As each day passed, we would learn new skills. As we learned those new skills, we would also get to know our Drill Sergeant a little better, and the cloud of mystery that seemed to envelop him dissolved, little by little. We learned that he had commenced his career in the U.S. Army in the late 1980’s, as a private, just like us. This seemed to put a human face on the deity in the round and brown hat who stood before us. He had trained to become a Soldier at Fort McClellan, Alabama. Shortly thereafter, he shipped to the Middle East to participate in Operation Desert Shield, and ultimately, Operation Desert Storm. We also learned that he had a brother who was a drill sergeant in a different battalion.
As time moved forward, we learned about things like hand-to-hand combat, rifle marksmanship, and drill and ceremony. And always faithfully carrying out the duty which was his charge was our Drill Sergeant. He taught me just about everything that I know about soldiering. He taught me how to march, how to shoot, and even how to make my bed. I recall a time when I was having trouble meeting the time standard on the two mile run, which is a graduation requirement. When I asked him what I could do to be able to run faster, he simply replied “run faster.” My initial reaction was one of anger. As a twenty-one year old, I was still learning to read between the lines.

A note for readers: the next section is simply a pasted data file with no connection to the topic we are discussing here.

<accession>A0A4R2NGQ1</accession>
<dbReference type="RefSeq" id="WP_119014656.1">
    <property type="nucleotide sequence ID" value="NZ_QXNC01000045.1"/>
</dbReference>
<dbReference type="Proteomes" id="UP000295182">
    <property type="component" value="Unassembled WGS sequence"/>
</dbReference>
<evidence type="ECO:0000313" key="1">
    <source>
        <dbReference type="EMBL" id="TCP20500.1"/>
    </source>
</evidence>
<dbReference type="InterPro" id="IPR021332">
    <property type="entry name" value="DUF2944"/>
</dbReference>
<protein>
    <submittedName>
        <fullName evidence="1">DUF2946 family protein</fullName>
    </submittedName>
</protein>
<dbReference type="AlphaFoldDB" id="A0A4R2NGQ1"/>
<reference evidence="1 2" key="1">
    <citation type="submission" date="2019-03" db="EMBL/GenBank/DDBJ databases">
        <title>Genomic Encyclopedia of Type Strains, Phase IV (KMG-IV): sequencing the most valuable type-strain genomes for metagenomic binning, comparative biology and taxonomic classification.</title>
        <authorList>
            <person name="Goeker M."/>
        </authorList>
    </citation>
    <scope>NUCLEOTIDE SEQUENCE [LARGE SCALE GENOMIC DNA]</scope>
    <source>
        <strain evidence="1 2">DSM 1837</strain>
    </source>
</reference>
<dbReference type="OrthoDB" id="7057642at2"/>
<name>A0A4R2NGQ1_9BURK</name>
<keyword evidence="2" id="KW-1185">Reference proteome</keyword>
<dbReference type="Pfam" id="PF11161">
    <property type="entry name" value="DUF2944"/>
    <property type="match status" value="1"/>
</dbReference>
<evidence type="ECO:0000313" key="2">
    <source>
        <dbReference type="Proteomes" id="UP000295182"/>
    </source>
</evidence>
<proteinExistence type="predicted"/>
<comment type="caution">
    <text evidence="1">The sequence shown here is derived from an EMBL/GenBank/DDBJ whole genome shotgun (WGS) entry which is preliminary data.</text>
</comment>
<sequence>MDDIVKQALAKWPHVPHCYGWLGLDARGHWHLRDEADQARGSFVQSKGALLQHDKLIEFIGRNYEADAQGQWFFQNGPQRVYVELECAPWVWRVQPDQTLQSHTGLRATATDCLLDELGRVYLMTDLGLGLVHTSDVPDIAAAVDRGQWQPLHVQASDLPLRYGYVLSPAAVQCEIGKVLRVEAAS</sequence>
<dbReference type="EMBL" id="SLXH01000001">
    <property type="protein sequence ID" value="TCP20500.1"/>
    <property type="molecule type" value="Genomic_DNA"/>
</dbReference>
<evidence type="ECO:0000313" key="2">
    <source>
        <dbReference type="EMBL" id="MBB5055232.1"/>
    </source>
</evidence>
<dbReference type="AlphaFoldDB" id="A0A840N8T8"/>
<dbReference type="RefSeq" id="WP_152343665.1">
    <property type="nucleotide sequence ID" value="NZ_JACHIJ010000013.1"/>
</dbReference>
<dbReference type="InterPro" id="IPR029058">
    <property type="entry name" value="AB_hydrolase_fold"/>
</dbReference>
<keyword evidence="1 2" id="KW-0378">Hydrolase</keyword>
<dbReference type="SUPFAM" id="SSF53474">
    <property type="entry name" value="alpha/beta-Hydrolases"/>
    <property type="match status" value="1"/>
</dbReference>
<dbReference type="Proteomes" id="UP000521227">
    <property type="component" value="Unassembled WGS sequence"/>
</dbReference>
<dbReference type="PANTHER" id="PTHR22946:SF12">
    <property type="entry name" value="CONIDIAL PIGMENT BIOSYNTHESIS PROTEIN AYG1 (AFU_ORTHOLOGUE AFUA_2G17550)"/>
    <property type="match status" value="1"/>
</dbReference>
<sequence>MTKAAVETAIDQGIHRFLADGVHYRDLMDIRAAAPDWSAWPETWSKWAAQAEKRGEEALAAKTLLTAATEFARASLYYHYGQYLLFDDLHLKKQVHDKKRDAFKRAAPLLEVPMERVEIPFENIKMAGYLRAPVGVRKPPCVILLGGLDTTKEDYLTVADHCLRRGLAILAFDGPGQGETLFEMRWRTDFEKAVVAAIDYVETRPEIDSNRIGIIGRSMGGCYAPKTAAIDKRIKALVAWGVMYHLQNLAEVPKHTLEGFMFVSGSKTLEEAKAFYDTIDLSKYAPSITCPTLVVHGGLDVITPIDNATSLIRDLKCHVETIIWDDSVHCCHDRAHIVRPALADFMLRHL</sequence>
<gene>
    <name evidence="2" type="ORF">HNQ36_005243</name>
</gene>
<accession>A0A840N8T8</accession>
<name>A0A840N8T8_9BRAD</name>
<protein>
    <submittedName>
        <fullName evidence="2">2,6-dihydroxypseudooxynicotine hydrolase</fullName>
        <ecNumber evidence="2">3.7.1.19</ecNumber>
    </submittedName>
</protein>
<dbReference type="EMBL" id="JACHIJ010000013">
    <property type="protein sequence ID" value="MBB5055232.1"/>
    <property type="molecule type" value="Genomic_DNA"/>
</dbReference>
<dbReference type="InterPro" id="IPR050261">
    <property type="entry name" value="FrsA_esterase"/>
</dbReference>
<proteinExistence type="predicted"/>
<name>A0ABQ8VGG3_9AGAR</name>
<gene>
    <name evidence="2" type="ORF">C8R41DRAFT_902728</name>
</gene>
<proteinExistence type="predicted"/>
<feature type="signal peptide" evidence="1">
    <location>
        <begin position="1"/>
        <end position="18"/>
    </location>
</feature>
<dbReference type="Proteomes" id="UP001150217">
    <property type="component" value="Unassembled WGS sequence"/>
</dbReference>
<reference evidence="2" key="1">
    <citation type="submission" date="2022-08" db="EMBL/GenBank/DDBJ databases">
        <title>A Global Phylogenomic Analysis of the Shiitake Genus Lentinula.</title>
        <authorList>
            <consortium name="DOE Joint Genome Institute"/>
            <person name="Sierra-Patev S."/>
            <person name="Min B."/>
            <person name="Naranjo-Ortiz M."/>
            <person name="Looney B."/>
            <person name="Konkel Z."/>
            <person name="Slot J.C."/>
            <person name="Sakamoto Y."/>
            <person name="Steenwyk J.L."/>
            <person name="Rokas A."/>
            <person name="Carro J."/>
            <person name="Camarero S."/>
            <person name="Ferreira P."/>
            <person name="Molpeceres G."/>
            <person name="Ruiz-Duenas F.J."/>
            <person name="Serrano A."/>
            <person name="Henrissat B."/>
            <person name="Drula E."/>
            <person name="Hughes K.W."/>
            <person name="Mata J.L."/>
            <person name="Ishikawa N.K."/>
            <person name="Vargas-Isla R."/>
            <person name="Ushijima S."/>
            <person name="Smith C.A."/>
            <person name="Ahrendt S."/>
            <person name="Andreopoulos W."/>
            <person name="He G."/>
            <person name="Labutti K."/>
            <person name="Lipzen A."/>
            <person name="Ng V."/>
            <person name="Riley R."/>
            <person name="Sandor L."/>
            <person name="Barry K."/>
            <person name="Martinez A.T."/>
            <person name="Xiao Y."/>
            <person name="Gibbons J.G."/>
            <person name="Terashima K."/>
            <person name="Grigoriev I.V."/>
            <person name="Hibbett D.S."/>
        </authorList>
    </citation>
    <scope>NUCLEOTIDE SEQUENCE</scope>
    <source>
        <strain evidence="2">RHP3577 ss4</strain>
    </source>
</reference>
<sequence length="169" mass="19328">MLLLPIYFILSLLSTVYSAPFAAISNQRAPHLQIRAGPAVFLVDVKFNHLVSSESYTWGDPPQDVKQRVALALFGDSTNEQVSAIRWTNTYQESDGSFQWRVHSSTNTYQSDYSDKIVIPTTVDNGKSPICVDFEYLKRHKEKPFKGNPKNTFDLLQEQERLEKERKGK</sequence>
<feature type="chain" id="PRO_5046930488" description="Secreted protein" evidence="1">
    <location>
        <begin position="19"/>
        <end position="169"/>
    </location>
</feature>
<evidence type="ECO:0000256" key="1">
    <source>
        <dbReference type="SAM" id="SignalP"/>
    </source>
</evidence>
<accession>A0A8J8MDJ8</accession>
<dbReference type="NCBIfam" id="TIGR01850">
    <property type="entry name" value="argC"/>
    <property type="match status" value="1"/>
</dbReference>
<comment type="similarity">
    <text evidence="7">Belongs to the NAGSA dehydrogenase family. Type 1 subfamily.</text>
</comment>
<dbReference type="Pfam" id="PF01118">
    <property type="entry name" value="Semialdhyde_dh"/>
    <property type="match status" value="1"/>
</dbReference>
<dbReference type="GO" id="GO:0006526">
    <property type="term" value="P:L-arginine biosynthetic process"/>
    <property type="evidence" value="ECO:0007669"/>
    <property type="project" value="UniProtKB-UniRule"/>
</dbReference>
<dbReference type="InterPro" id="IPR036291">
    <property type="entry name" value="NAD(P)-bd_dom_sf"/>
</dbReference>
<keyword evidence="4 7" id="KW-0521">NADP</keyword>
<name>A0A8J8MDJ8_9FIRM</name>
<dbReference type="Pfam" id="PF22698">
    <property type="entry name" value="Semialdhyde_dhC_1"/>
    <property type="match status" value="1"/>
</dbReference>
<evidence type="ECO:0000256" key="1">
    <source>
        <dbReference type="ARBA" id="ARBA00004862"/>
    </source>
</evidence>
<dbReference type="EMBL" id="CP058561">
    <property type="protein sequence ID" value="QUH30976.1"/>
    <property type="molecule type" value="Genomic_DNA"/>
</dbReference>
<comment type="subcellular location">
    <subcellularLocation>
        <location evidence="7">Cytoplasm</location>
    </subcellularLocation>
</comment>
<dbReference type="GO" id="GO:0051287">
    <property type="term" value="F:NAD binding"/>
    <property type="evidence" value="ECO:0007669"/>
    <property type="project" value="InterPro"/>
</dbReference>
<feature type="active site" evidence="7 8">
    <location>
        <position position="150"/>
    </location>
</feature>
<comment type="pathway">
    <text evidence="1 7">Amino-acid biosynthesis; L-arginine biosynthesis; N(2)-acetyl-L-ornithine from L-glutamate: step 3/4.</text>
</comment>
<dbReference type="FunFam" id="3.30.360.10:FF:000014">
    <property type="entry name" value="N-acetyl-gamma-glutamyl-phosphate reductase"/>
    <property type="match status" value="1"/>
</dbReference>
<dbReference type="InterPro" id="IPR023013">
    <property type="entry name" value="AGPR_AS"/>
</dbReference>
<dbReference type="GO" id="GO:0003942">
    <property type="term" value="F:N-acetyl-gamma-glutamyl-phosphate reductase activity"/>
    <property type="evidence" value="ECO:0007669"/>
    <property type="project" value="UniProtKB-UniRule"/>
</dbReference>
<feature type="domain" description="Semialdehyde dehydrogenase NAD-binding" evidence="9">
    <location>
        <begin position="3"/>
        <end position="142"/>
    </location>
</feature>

As my anger cooled off, I began to brood over those two words. He knew that I needed to meet that time standard in order to graduate, yet all he could say was “run faster?!” By the next morning, however, I had it figured out. Without telephones, internet, television, radios, books, or any other creature comfort for that matter, time to think is always abundant for a private in basic training. So I used my hour of free time that night to search within myself, and extract a deeper meaning of the things I learned up to that point. I learned that I needed to dig deep within myself, and give it my all, one hundred percent of the time. Over time, I learned that this lesson not only applied to running, but to all aspects of my life.